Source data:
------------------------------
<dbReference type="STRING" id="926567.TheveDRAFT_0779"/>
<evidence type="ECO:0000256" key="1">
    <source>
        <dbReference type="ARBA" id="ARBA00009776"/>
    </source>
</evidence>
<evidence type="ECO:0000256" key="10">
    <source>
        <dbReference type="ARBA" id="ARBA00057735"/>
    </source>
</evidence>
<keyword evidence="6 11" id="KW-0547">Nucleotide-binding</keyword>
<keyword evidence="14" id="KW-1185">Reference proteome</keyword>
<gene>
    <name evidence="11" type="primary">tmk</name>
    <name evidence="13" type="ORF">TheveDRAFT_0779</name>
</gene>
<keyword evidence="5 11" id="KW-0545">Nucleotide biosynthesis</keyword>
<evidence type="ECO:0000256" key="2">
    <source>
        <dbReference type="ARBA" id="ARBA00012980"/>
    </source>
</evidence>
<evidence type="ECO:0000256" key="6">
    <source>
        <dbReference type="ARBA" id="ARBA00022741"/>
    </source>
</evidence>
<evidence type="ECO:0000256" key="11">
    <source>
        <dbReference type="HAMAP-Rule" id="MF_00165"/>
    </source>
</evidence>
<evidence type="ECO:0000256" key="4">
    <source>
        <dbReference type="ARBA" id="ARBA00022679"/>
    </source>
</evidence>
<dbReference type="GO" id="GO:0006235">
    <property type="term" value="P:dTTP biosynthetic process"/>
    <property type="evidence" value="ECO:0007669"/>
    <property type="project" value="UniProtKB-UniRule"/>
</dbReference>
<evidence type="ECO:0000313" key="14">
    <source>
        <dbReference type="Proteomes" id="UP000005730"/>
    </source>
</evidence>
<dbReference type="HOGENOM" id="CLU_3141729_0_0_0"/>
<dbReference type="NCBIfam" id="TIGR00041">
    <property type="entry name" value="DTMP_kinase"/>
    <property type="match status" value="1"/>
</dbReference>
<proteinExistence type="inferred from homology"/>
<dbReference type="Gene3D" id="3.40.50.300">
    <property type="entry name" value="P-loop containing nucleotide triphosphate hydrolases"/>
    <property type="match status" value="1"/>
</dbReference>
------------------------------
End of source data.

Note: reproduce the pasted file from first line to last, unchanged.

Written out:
<dbReference type="STRING" id="926567.TheveDRAFT_0779"/>
<evidence type="ECO:0000256" key="1">
    <source>
        <dbReference type="ARBA" id="ARBA00009776"/>
    </source>
</evidence>
<evidence type="ECO:0000256" key="10">
    <source>
        <dbReference type="ARBA" id="ARBA00057735"/>
    </source>
</evidence>
<keyword evidence="6 11" id="KW-0547">Nucleotide-binding</keyword>
<keyword evidence="14" id="KW-1185">Reference proteome</keyword>
<gene>
    <name evidence="11" type="primary">tmk</name>
    <name evidence="13" type="ORF">TheveDRAFT_0779</name>
</gene>
<keyword evidence="5 11" id="KW-0545">Nucleotide biosynthesis</keyword>
<evidence type="ECO:0000256" key="2">
    <source>
        <dbReference type="ARBA" id="ARBA00012980"/>
    </source>
</evidence>
<evidence type="ECO:0000256" key="6">
    <source>
        <dbReference type="ARBA" id="ARBA00022741"/>
    </source>
</evidence>
<evidence type="ECO:0000256" key="11">
    <source>
        <dbReference type="HAMAP-Rule" id="MF_00165"/>
    </source>
</evidence>
<evidence type="ECO:0000256" key="4">
    <source>
        <dbReference type="ARBA" id="ARBA00022679"/>
    </source>
</evidence>
<dbReference type="GO" id="GO:0006235">
    <property type="term" value="P:dTTP biosynthetic process"/>
    <property type="evidence" value="ECO:0007669"/>
    <property type="project" value="UniProtKB-UniRule"/>
</dbReference>
<evidence type="ECO:0000313" key="14">
    <source>
        <dbReference type="Proteomes" id="UP000005730"/>
    </source>
</evidence>
<dbReference type="HOGENOM" id="CLU_3141729_0_0_0"/>
<dbReference type="NCBIfam" id="TIGR00041">
    <property type="entry name" value="DTMP_kinase"/>
    <property type="match status" value="1"/>
</dbReference>
<proteinExistence type="inferred from homology"/>
<dbReference type="Gene3D" id="3.40.50.300">
    <property type="entry name" value="P-loop containing nucleotide triphosphate hydrolases"/>
    <property type="match status" value="1"/>
</dbReference>